As big media faces a more public-interest oriented Congress, some public policy battles are moving to state legislatures. Phone giants interested in entering the video market want to get rid of local franchising, the locale-by-locale permission to use public right-of-ways that cable companies have had to secure.

A community with enough foresight to take advantage of franchising--and Columbus, regrettably, has not--has been able to leverage Public, Educational and Government (PEG) channels with budgets to run them, to provide high-speed governmental and civic sector networks, to require services in low-income communities, and to generate other benefits, services and local income.

All this will go away if recently introduced Ohio Senate Bill 117 becomes law. Franchising authority would be placed in the hands of the state Commerce Director. According to Ohio community technology advocate Bill Callahan of Cleveland Digital Vision, passage of this bill would mean no more citywide service obligations, no more demands for special services to municipal and school facilities, no more requirements to support community media access and technology programs, no negotiation of any kind. Where a franchise remains in effect, the cable company can walk away whenever it chooses, and "no provision of that franchise or agreement is enforceable" by the community.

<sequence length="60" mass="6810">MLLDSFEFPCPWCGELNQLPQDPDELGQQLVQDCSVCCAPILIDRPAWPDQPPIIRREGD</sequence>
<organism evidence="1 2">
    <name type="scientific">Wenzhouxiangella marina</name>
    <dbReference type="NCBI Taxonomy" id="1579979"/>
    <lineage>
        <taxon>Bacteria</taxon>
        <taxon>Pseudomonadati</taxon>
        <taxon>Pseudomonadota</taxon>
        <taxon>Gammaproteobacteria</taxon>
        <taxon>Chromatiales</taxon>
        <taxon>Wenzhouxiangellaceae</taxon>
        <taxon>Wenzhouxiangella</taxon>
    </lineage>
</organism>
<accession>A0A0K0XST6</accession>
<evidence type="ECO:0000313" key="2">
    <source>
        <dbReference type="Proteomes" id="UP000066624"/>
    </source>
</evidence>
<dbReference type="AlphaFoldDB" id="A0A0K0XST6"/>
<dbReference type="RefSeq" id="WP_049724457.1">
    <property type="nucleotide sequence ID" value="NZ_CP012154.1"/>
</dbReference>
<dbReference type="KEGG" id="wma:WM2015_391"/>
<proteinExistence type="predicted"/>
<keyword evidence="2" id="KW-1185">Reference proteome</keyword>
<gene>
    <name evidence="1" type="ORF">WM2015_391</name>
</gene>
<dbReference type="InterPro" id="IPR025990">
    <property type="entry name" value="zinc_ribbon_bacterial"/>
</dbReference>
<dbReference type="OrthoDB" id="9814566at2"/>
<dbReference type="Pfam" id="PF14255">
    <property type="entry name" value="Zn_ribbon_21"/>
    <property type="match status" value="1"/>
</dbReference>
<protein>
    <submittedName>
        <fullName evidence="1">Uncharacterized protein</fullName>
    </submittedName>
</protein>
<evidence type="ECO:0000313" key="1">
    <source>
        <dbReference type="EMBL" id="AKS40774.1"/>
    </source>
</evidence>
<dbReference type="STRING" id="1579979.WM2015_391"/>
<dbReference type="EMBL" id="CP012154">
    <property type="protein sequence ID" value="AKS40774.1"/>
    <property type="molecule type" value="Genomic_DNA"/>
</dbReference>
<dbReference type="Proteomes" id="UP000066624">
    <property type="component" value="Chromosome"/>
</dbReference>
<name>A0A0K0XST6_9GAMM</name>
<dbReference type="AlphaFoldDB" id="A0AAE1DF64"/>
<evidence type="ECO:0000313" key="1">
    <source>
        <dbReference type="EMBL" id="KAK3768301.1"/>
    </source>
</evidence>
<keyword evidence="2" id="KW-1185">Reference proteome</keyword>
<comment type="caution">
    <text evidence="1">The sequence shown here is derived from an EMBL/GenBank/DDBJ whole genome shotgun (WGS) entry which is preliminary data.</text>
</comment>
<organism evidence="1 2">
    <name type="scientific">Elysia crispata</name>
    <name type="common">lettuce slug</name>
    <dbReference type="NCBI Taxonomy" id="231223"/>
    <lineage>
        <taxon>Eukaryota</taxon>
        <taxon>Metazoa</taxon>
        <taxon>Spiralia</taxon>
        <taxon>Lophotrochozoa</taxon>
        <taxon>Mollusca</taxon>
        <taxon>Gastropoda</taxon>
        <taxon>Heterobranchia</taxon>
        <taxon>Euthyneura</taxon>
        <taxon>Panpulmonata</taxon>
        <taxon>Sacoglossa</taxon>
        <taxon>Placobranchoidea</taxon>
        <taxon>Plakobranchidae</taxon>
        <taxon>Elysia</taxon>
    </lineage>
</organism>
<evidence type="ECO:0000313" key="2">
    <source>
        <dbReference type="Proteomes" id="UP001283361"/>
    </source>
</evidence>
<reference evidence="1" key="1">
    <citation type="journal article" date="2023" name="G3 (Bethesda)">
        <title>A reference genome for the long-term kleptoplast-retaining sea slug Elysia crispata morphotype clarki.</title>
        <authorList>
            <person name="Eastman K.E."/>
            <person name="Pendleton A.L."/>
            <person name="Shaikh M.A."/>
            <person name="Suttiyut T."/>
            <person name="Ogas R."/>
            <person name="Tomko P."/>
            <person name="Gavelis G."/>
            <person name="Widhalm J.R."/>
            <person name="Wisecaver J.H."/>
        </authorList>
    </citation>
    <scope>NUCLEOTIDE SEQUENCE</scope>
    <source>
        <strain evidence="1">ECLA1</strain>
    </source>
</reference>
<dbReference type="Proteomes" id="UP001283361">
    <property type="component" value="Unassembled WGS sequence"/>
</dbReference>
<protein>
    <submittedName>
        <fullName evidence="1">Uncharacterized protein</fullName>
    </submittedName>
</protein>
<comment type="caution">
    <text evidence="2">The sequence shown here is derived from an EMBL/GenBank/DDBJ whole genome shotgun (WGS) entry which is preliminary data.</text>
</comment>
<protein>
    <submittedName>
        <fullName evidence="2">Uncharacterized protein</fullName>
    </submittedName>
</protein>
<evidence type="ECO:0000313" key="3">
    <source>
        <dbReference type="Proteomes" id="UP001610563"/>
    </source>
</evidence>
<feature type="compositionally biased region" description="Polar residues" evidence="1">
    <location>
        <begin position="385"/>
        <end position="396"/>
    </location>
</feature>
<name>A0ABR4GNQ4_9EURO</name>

The law would prohibit the state from negotiating any similar public benefits on behalf of its communities. Let your State Senator know that you choose local control, PEG media and broadband services for all Ohioans so all can participate fully in our economy, educational system and culture.

Call your state representatives now!

To learn more, read Bill Callahan's blog: Blog